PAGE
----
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Airport tunnel opens on Friday

Photos by Johnny Bugeja

The airport tunnel will open to all vehicular traffic on Friday, over 14 years since work on the project commenced and marking the first new entry route into Gibraltar since the runway was built during World War II.

As from Friday, the tunnel will be the only regular access point for all cars and motorcycles including commercial vehicles to and from the frontier with Spain, Gibraltar International Airport, Eroski supermarket, Western Beach and Four Corners.

Only pedestrians, cyclists, scooter/e-scooter riders and mobility scooter users will be allowed to cross the runway from that date.

All vehicles, including cars, motorcycles, vans and trucks must use the tunnel via Devil’s Tower Road and the East Gate roundabout.

The tunnel will open at one minute past midnight in the early hours of Friday morning.

Built to British standards, the new airport tunnel provides a two-lane road in each direction accessible via Devil’s Tower Road, with a separate subway to provide a safe route for pedestrians, cyclists, scooter/e-scooter riders and mobility scooter users to travel through the tunnel, should they wish to, via a footbridge accessible from Eastern Beach.

The project has taken 14 years to complete, with the contractors on site for a total of nine years and works suspended for a period of five years due to litigation proceedings.

The original contract was signed in November 2008 by the then Chief Minister Sir Peter Caruana.

Prior to the tunnel opening, Winston Churchill Avenue is the only road linking Gibraltar to neighbouring Spain.

“I am delighted that this long overdue, critical piece of Gibraltar’s infrastructure will finally be operational this week, over 14 years after the original contract was signed,” said Chief Minister Fabian Picardo.

“The long gestation of this project has arisen from litigation and disputes where the Gibraltar Government would not accept substandard work not in keeping with British standards.”

“But it was right we should not pay taxpayers’ money for work not in keeping with those contractually agreed standards.”

“This Government’s insistence that the tunnel be completed to the highest British standards as it was originally contracted to be means that the final product is fitted with tried and tested safety features that ensure it is fit for Gibraltar’s unique requirements.”

“For the first time since 1941, the tunnel will enable free flow of vehicles and pedestrians across Gibraltar and will put an end to traffic gridlock caused by the closure of the runway to allow flights to land and take off at the busy Gibraltar International Airport.”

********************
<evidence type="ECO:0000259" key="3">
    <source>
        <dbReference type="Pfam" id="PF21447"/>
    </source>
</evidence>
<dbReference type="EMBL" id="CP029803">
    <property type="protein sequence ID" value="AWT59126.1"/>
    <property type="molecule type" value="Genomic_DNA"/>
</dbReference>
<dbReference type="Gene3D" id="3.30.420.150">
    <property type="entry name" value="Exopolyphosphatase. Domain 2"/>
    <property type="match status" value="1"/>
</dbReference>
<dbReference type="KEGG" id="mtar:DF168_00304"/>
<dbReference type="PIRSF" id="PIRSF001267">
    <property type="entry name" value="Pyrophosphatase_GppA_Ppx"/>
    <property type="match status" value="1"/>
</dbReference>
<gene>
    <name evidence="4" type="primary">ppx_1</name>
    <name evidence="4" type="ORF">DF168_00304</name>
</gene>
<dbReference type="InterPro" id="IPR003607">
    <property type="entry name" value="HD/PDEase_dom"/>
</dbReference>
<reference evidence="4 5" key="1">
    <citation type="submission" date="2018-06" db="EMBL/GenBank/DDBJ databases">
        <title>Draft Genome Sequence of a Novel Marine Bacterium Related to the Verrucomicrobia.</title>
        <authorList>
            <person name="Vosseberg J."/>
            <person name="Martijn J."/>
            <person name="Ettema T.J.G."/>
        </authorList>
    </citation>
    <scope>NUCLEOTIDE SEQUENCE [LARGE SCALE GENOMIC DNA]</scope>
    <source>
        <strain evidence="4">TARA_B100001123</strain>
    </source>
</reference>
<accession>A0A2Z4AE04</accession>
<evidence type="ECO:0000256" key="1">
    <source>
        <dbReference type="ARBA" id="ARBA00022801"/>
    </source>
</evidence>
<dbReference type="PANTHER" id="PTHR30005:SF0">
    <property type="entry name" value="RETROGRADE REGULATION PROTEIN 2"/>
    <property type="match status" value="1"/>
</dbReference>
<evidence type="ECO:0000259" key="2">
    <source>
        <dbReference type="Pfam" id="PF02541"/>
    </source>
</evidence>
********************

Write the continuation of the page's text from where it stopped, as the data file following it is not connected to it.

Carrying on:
“The tunnel infrastructure includes significant changes to the way vehicles and pedestrians move around Devil’s Tower Road and the area of the frontier, so please exercise caution over the first few weeks, drive carefully and pay close attention to the new road signs and instructions.”

“I am also very pleased that the Government has signed a Memorandum of Understanding with the MoD that will allow pedestrians to continue to cross the runway.”

“This is environmentally significant and positive.”

“Again, the system for pedestrians to cross the runway will also be different from what we are used to, so please pay close attention to the new signs and instructions.”


The Gibraltar Airport runway was built across it in 1941 and incorporated vehicular and pedestrian routes to and from the frontier.

In recent years, the road was closed up to 15 times a day to allow flights to take-off and land.

The new tunnel, for the first time since 1941, enables the uninterrupted flow of traffic from one side of the runway to the other and, according to the Gibraltar Government, will significantly improve traffic flow throughout Gibraltar.

The road from the new roundabout at Devil’s Tower Road to the East Gate roundabout is approximately 1.2km in length, including approximately 350 metres of covered tunnel.

The speed limit within the tunnel may vary from 20-50km per hour according to traffic flow and will always be clearly signposted.

In a statement, No.6 Convent Place said a frontier queue “will not be allowed to accumulate within the tunnel”.

“If vehicular traffic on the frontier/airport side reaches the exit of the tunnel, the entrance on the Devil’s Tower Road side will close temporarily to allow this to clear,” the statement said.

“This is a safety feature to prevent stationary traffic inside the tunnel.”

“Vehicles will then be batched through the tunnel as the frontier traffic clears.”

“Plans are in place to allow for continuous, uninterrupted access to the Air Terminal, Eroski, Four Corners and Western Beach in this scenario.”

The tunnel control room will constantly monitor the traffic in the tunnel and the pedestrian/cycling subway 24 hours a day and 365 days a year.

Cameras monitored by the control room will automatically detect any vehicle that slows down suddenly or stops within the tunnel.

In case of any emergency, control operators will assume control of the safety support systems in the tunnel and direct and organise tunnel users to safe areas.

They will also be responsible for alerting the emergency services.

In case of emergency, the control room is able to directly issue instructions to tunnel users via a PA system.

This PA system will also take-over any radio frequencies within the tunnel, so that drivers listening to the radio will simultaneously receive the message through their car’s own speakers.

Emergency boxes located at intervals within the tunnel contain an emergency phone, which connects directly to the control room.

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